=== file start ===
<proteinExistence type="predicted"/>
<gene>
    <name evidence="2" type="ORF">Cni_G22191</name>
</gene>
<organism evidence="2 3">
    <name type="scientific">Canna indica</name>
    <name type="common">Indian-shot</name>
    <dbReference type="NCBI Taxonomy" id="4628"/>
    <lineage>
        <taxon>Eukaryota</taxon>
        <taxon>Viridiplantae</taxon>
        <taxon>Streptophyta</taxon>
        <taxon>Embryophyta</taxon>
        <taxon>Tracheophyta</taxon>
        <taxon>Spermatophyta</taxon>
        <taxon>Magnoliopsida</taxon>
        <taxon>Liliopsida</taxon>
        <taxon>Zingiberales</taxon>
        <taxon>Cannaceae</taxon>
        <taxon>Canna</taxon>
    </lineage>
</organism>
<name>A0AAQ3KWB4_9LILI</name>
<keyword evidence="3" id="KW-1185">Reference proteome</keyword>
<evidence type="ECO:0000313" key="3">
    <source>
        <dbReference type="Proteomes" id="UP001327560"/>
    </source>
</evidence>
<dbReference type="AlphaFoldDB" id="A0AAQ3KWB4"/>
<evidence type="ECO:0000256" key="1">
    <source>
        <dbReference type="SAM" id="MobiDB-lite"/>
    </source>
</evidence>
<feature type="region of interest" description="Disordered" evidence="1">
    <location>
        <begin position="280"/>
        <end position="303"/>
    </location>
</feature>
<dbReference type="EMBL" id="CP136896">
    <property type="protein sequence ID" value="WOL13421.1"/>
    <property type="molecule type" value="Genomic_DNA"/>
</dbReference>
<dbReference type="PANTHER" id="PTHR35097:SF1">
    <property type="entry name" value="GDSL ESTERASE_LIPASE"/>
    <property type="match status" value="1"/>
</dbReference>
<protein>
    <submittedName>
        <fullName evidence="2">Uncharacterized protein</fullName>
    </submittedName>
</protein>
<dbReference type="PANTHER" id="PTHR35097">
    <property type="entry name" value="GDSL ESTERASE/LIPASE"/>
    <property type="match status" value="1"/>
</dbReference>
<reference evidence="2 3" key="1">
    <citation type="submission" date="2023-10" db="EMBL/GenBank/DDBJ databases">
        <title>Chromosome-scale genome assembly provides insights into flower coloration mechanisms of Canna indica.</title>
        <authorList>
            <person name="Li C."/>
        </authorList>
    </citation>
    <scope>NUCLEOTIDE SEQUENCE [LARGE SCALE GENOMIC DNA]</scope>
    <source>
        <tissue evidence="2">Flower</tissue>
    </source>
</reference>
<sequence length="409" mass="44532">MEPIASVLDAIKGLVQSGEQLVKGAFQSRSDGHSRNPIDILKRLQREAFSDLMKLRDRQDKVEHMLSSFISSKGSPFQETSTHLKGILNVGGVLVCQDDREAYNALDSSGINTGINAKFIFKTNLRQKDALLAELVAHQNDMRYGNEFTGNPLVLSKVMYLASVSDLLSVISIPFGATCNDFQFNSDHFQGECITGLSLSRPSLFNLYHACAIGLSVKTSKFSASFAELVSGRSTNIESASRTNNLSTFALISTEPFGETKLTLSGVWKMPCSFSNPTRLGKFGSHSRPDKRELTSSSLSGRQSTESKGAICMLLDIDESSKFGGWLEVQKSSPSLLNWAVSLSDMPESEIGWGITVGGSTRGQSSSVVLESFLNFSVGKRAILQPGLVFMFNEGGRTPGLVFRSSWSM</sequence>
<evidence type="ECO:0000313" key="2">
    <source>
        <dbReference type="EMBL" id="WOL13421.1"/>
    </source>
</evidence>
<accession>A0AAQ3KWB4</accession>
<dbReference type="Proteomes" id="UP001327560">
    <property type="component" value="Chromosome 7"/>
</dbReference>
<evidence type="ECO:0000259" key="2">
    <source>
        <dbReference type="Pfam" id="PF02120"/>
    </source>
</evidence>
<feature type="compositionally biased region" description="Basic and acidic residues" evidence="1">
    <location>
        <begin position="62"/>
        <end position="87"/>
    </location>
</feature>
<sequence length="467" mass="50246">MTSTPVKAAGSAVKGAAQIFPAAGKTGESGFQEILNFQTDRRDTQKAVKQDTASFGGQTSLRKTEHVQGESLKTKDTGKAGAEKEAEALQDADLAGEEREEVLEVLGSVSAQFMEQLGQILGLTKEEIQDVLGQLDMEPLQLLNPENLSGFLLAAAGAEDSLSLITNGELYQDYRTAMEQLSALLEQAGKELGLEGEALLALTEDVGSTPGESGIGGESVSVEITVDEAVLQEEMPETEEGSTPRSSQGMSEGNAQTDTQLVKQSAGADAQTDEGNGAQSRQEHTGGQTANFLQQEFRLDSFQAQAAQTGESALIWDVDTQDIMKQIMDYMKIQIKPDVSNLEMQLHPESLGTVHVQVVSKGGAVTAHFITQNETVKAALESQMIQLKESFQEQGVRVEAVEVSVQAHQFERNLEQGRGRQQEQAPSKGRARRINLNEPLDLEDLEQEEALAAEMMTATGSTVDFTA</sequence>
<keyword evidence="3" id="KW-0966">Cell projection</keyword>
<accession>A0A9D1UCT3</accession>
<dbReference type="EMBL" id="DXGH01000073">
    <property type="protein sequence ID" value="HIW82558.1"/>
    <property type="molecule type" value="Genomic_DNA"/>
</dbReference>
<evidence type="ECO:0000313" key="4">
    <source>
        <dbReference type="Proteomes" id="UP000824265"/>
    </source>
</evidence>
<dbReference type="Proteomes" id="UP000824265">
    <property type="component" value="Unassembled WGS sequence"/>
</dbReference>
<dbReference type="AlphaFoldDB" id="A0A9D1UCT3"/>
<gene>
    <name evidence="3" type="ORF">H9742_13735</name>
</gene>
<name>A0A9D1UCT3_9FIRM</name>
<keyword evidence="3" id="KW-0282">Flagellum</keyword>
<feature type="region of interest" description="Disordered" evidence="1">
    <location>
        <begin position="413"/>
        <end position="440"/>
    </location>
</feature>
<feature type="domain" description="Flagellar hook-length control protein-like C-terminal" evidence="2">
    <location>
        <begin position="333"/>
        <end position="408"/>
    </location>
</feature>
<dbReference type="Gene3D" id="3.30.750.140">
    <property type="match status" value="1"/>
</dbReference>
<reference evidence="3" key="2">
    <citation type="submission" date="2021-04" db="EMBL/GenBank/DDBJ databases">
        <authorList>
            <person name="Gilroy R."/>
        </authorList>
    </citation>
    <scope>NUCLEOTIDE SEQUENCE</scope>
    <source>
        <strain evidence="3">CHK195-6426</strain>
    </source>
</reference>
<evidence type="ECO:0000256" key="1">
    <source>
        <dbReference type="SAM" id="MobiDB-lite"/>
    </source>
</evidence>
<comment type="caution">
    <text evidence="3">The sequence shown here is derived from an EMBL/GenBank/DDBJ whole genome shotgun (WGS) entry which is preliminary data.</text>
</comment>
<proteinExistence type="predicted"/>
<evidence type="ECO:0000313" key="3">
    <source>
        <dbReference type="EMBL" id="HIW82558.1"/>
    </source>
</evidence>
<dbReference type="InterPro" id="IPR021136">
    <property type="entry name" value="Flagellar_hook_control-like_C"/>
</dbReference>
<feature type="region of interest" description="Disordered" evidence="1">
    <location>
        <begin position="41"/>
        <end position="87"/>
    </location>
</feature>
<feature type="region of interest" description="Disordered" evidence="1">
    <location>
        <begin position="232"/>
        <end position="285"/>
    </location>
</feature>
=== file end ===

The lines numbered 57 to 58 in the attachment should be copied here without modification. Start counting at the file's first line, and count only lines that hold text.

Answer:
    <property type="match status" value="1"/>
</dbReference>